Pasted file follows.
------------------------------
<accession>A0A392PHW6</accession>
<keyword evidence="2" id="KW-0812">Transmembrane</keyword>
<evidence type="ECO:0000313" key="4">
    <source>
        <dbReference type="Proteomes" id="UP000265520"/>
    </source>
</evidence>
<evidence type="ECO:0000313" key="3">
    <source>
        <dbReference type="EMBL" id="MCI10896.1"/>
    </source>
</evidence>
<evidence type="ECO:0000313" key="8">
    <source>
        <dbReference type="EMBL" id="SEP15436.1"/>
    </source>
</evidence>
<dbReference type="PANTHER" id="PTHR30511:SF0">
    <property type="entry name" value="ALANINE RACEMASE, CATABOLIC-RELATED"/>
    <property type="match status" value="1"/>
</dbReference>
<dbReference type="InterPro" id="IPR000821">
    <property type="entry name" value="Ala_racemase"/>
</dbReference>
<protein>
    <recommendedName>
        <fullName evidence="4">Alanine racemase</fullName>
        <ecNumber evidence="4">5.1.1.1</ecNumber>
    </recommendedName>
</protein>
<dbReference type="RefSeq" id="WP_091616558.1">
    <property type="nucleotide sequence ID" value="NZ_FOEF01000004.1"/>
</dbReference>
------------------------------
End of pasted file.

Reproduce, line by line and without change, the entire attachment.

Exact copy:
<accession>A0A392PHW6</accession>
<keyword evidence="2" id="KW-0812">Transmembrane</keyword>
<evidence type="ECO:0000313" key="4">
    <source>
        <dbReference type="Proteomes" id="UP000265520"/>
    </source>
</evidence>
<evidence type="ECO:0000313" key="3">
    <source>
        <dbReference type="EMBL" id="MCI10896.1"/>
    </source>
</evidence>
<evidence type="ECO:0000313" key="8">
    <source>
        <dbReference type="EMBL" id="SEP15436.1"/>
    </source>
</evidence>
<dbReference type="PANTHER" id="PTHR30511:SF0">
    <property type="entry name" value="ALANINE RACEMASE, CATABOLIC-RELATED"/>
    <property type="match status" value="1"/>
</dbReference>
<dbReference type="InterPro" id="IPR000821">
    <property type="entry name" value="Ala_racemase"/>
</dbReference>
<protein>
    <recommendedName>
        <fullName evidence="4">Alanine racemase</fullName>
        <ecNumber evidence="4">5.1.1.1</ecNumber>
    </recommendedName>
</protein>
<dbReference type="RefSeq" id="WP_091616558.1">
    <property type="nucleotide sequence ID" value="NZ_FOEF01000004.1"/>
</dbReference>